* Rallies, labour protests against cuts
* Economy minister to be given "one-way ticket" out of
* TAP strike partly coincides with Iberia's
LISBON, March 4 Staff at Portugal's national
airline TAP will strike on March 21-23, unions told the
government on Monday, adding to growing protests against budget,
pay and job cuts in the bailed out euro zone country.
Following massive rallies in Lisbon and dozens of other
cities on Saturday to demand the austerity-minded government's
resignation, a railroad workers' strike against
pay cuts is also planned for Wednesday and Thursday.
The TAP strike is also likely to exacerbate regional air
transport problems caused by intermittent stoppages at Spain's
Iberia, the final round of which is scheduled for March 18-22.
TAP operates around 180 daily flights.
Protesters plan to hand a symbolic one-way ticket to Toronto
to Economy Minister Alvaro Santos Pereira, who studied and
taught at Canadian universities before joining the government.
Azores-based airline Sata will also be hit by the strike,
the first to be backed by all eight unions representing pilots
and workers at state-owned TAP.
They demand that they be spared pay cuts of up to 10 percent
that went into force across the public sector in February.
"We are inserted into a blind policy of public sector cost
cuts even though TAP has always been managed as a private
company and is one of Europe's most efficient airlines," Jaime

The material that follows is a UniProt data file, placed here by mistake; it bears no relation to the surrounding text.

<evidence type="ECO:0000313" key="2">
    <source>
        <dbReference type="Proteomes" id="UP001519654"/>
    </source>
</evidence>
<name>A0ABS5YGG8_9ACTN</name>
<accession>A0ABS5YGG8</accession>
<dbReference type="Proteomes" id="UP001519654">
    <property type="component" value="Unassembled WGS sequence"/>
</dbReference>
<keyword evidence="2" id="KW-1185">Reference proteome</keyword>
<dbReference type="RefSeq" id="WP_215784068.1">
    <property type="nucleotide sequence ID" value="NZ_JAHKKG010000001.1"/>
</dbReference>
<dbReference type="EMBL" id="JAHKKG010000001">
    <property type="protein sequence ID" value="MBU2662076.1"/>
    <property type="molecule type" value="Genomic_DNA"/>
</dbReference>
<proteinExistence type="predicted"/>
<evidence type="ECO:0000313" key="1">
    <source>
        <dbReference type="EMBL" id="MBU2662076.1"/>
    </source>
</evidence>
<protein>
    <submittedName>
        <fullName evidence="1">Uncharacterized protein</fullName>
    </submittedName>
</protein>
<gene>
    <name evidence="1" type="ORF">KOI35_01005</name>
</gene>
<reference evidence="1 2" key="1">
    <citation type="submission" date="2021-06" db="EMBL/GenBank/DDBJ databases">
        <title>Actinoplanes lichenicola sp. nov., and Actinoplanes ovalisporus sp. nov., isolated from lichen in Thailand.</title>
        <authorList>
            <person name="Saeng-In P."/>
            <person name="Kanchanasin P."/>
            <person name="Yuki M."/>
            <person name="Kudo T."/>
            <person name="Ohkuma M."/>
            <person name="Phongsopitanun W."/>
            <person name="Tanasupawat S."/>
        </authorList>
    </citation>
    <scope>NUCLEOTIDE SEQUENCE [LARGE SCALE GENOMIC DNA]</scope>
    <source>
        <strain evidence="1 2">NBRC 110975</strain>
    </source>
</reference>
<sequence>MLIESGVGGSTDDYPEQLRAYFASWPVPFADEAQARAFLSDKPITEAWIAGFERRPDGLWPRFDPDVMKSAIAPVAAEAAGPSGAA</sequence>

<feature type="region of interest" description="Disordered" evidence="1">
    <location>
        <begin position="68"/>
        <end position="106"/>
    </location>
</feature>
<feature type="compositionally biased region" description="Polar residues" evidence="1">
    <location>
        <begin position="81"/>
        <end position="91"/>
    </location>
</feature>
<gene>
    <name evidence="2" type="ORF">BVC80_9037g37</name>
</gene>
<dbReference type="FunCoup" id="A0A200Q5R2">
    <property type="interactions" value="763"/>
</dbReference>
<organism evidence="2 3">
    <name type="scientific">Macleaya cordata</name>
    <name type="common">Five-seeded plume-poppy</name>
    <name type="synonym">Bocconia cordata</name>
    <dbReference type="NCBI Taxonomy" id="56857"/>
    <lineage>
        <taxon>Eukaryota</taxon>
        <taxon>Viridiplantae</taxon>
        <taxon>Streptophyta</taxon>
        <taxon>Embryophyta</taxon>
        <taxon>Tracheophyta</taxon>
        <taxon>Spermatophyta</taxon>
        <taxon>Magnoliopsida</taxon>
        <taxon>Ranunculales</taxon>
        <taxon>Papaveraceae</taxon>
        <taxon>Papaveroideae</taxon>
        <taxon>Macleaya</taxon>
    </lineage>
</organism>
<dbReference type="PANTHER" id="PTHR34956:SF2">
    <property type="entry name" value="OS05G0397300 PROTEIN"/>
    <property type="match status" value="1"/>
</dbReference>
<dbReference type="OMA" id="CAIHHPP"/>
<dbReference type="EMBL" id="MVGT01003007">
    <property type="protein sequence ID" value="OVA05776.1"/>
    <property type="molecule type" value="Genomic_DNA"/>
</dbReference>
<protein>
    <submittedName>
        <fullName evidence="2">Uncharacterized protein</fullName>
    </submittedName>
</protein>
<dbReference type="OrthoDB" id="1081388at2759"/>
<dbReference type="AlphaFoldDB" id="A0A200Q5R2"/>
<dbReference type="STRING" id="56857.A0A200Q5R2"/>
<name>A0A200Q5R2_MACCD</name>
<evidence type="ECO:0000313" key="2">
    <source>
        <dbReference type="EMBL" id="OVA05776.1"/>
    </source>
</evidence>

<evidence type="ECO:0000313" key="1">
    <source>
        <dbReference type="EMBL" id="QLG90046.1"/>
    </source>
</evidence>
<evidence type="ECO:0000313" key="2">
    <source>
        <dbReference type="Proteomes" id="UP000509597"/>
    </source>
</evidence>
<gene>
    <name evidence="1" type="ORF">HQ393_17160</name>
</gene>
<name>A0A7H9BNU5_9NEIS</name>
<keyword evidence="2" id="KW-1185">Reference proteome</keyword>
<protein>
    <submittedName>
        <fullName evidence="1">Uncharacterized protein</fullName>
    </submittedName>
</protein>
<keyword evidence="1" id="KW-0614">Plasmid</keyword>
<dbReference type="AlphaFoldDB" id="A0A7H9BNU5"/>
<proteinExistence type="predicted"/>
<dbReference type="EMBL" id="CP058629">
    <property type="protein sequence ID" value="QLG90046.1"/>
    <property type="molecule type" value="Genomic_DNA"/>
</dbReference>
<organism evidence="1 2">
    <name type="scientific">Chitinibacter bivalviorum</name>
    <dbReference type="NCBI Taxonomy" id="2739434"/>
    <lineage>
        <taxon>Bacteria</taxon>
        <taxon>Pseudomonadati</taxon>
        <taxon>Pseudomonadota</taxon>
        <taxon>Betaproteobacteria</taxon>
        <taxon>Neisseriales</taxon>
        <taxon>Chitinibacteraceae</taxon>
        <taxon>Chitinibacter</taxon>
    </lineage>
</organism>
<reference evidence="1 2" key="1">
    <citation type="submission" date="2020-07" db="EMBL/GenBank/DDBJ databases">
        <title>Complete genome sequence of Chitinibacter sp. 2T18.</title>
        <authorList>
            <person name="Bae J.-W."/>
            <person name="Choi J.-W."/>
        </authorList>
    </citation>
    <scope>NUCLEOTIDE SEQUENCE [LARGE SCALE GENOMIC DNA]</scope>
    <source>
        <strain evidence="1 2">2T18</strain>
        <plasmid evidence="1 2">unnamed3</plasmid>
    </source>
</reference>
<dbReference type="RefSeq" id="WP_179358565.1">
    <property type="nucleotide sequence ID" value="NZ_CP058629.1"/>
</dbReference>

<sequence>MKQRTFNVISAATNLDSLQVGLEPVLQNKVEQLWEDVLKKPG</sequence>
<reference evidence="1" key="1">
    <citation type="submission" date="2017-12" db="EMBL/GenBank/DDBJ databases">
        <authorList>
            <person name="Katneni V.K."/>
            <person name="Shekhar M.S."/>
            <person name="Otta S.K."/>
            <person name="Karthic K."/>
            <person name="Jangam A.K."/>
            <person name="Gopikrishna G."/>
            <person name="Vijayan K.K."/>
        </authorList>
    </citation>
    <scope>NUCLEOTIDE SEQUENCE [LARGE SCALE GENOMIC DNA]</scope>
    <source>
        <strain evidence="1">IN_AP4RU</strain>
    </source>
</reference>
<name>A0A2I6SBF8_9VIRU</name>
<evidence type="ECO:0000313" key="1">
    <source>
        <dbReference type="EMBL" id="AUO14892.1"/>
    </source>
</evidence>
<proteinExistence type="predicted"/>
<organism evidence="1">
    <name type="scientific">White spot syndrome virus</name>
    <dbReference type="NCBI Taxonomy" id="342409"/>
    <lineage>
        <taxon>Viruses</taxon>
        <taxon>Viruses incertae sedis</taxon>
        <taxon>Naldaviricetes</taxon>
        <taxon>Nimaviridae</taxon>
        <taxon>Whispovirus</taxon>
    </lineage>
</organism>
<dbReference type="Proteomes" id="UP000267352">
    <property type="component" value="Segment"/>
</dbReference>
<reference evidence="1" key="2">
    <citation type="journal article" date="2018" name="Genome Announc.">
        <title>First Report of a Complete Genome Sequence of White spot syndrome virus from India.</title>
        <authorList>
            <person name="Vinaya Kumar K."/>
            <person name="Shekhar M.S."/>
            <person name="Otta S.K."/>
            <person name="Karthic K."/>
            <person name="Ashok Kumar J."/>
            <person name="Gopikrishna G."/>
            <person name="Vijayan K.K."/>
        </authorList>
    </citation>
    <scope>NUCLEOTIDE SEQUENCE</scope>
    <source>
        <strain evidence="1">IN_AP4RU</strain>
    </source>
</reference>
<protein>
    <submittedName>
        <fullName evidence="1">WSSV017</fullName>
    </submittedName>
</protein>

Prieto, head of the civil aviation pilots' union, told Reuters.
TAP's core air transport business has made profits in the
past two years, helped by increasing passenger numbers, but the
company is weighed down by large debts and poor results at an
aircraft maintenance hub in Brazil.
The unions argue that those losses for now are being
absorbed within TAP's own finances, which have long been
independent from state budgets and point to plans to privatise
the company under the Lisbon's international bailout.
But the losses - which ultimately saddle the state with more
debt - do give weight to politicians' arguments that everyone
should contribute to cutbacks aimed at making Portugal more
The Economy Ministry declined to comment on Monday.
Transport Secretary Sergio Monteiro said last week "strikes in
the transport sector are not the best way for workers to
preserve their jobs" and the government is open to negotiations.
"It's pure populism, the government just wants to set an
example by enforcing pay cuts at TAP. It's practically Stalinist
policy," Prieto said as the unions were preparing to hold a
protest in central Lisbon.
Prieto and other union leaders said they were still open to
negotiations, but "doubt that the government will be humble
enough to acknowledge that it is wrong". They claim flying staff
have already seen salaries fall 26 percent over the past three
years, which have driven many to take jobs abroad.
A TAP spokesman said the company will take measures to
minimise losses and discomfort to passengers, but would not
estimate how much traffic it will be able to maintain.